Security officer Chris Lewis had a good rapport with his boss, so when his employer asked him if he wanted more hours, Lewis saw it as a vote of confidence.
His employer, Madison Equities Inc., owns buildings in downtown St. Paul. When Lewis finished an eight-hour shift working security at one, he’d take on a shift at another building, some weeks working as many as 80 hours. But when payday came, instead of getting one check to cover his regular hours plus time-and-a-half for overtime, he got two separate checks from different companies set up by his employer, both paying him base rate for a 40-hour work week.
“We don’t know if this is even legal,” Lewis said. “But we just do it because we don’t want to go to the boss and say, ‘Why aren’t you paying me overtime?’ and then just get fired, for no reason.”
Then this summer, Lewis heard about Minnesota’s wage theft law that took effect in August.
Wage theft is now defined in law as when an employer fails to pay an employee their earned wages. That could mean withholding a paycheck or overtime payments, or simply failing to pay the state minimum wage. And violations now come with stiff criminal penalties — ranging from $1,000 to $100,000 in fines and up to 20 years in prison — depending on the severity of the theft.
It’s one of the toughest wage theft laws in the nation. Minnesota is one of only two states that makes it a felony in some cases, and the state is taking enforcement seriously. The Department of Labor and Industry is hiring seven new staffers dedicated solely to investigate wage theft claims and Democratic Attorney General Keith Ellison has added two attorneys to his office who will handle cases where employers appear to have clearly broken the law.
“As soon as we put up the flag we got calls, a lot of calls,” Ellison said. “What could be more important than being able to put food on the table for your family? If you’re promised a certain amount of money and you don’t get it, that’s incredibly frustrating.”
The Minnesota Department of Labor and Industry estimates more than 39,000 workers — many of them immigrants — are victims of wage theft each year to the tune of nearly $12 million in wages owed to them.
But the aggressive approach puts the state at odds with some employers, including Madison Equities. The company is suing Lewis and the SEIU Local 26, which is representing Lewis, for defamation while seeking a protective order from a civil investigative demand from Ellison’s office.
Madison Equities’ manager James Crockarell said the attorney general is subpoenaing their phone records, which goes “way beyond the scope of what’s appropriate.”
He said the company has done nothing wrong: Lewis quit his job with Madison Equities before the wage theft law went into effect. And the bigger question for other businesses in the state is whether or not they're allowed to own multiple corporations.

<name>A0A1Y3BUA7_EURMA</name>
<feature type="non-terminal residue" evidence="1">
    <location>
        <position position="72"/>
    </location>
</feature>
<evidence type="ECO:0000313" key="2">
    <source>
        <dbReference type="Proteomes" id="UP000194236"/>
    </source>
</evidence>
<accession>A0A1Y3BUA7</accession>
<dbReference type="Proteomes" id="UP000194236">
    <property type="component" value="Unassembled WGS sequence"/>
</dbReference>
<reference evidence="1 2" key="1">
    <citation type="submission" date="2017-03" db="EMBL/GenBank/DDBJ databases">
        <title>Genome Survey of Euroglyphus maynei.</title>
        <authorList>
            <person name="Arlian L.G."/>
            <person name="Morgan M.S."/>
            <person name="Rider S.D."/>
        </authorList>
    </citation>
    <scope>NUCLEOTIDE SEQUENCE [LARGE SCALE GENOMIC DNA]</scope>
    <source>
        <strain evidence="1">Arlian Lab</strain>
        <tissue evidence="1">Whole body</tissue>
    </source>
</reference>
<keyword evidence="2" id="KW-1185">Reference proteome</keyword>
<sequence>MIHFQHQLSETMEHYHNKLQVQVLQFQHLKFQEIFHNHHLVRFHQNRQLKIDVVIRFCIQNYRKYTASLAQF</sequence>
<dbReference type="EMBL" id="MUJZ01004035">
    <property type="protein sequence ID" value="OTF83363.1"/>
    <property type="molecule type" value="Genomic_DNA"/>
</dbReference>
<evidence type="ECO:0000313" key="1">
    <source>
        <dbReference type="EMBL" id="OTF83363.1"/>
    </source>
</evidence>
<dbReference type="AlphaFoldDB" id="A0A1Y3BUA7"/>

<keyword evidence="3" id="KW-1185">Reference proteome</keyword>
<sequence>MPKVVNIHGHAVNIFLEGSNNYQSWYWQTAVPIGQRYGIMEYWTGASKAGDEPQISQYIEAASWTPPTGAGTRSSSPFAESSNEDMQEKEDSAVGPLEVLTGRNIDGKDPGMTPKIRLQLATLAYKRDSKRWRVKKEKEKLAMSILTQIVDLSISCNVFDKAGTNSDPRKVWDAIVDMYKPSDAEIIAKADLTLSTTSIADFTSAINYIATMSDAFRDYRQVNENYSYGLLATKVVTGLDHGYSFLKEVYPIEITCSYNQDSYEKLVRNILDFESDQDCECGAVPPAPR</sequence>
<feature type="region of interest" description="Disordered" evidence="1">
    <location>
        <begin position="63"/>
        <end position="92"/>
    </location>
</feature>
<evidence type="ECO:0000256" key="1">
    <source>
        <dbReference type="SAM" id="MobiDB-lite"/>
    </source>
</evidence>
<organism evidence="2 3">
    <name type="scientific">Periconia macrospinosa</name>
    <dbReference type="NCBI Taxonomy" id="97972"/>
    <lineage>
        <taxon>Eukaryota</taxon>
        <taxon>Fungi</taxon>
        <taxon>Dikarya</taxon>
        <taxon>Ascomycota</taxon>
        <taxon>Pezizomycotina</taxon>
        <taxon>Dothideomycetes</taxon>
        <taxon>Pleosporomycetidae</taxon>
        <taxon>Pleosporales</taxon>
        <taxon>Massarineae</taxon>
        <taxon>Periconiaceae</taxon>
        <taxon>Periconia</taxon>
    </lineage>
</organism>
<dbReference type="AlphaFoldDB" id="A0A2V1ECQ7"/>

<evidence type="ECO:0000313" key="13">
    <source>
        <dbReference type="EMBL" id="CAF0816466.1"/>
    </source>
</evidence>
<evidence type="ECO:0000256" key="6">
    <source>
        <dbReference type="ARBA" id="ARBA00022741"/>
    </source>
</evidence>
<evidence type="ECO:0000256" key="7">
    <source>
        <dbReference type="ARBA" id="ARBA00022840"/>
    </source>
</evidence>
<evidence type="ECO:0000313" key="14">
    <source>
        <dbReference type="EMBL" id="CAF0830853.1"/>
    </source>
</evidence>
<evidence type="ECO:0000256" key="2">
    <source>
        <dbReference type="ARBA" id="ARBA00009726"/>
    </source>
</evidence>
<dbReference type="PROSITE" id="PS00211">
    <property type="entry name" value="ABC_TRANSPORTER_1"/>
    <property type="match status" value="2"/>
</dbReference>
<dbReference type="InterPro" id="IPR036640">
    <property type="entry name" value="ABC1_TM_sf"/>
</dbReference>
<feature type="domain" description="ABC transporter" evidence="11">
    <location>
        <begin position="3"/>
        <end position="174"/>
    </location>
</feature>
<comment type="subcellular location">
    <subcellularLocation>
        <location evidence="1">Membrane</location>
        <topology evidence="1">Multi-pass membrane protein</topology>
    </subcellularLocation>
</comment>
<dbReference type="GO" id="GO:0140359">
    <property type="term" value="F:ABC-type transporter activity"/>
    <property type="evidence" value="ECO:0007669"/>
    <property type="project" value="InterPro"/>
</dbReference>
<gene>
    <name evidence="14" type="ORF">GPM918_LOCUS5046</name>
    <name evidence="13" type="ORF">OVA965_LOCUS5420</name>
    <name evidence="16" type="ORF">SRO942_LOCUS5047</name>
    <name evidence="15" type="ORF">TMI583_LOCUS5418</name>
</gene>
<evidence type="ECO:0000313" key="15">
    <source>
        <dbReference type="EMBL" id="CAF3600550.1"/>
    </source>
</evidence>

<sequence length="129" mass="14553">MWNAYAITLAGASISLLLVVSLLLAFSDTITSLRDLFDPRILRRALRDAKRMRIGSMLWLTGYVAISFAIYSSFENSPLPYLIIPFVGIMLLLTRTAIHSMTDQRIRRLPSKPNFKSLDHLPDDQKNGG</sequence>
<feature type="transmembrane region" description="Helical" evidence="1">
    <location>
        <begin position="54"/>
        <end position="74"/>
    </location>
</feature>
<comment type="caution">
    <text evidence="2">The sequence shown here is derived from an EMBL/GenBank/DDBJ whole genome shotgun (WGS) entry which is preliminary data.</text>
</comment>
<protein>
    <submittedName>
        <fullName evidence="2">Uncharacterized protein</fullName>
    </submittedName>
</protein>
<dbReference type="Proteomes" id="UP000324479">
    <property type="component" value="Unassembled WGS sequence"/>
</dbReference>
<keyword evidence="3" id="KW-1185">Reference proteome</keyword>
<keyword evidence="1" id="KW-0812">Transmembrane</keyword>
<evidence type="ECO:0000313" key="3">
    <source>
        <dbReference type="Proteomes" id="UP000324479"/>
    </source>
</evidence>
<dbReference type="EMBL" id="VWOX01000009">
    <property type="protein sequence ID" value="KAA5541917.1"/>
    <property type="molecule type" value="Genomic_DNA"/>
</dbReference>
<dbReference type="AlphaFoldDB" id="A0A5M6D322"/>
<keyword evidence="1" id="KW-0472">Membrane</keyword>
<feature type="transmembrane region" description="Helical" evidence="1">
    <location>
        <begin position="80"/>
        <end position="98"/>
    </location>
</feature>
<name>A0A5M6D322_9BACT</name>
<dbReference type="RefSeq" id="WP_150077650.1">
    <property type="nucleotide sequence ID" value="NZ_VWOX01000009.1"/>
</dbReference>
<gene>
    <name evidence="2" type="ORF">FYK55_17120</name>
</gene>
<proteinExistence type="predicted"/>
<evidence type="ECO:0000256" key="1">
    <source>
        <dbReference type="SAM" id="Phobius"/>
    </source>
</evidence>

“Just because you do a security guard a favor and let them do extra hours at a separate corporation does not mean you are guilty of wage theft,” Crockarell said.
But lawmakers from both parties supported the bill last session, arguing the most fundamental right of a worker is to be paid the wages they are owed. And cities such as Minneapolis are going further, passing their own ordinances on wage theft.
Terri Gerstein, who helps states navigate wage and labor laws at the Harvard School of Law, said that trend is nationwide.
“States and cities are really standing up in this area and feeling the need to be leaders and take action and protect their people because of the way the federal government is rolling back workers’ rights and has been less aggressive in protecting workers’ rights in some ways,” she said.
The new law also expands notification requirements for employers. They must now tell employees their pay rate, inform them of overtime and wage laws and when they should expect to be paid. And there are new penalties for employers who don’t keep records of payments, who don’t cooperate with the state in investigating a claim of wage theft and for those who retaliate against a worker for complaining about their pay.
Department of Labor and Industry Commissioner Nancy Leppink said the department has been on a publicity tour since the law was passed earlier this year, trying to let businesses know the new rules and how they can comply. She said most employers in the state pay their employees the wages they are owed.
“For the vast majority of employers in Minnesota, this law is interesting, but it isn’t a significant concern,” she said.
“But often employers can see the business down the street engaging in certain practices and they need to compete with that business, so sometimes employers begin to utilize business practices and they don’t do their due diligence to make sure they’re in compliance with the law.”
The industries that are the biggest offenders of wage theft include construction, hospitality, agriculture, and home care workers. Within days of the wage theft law going into effect, a group of construction workers alleged a firm withheld their wages on a $40 million project in Rochester in 2018. Then there’s the growing gig economy, including Lyft and Uber drivers who are sometimes paid less for the service than they agreed to, or not paid at all.
Leppink acknowledges it would take her team years to investigate every employer in the state. They have to make a lot out of a little: Some of the new staffers in the department will target those problematic sectors and hopefully signal to businesses that they’re taking it seriously.
“Many Minnesotans are living paycheck-to-paycheck, therefore not getting a paycheck or not getting all of a paycheck is something that makes a difference between a kid going to school hungry or not, or having a roof over their head or not,” Leppink added. “The importance is not complicated.”
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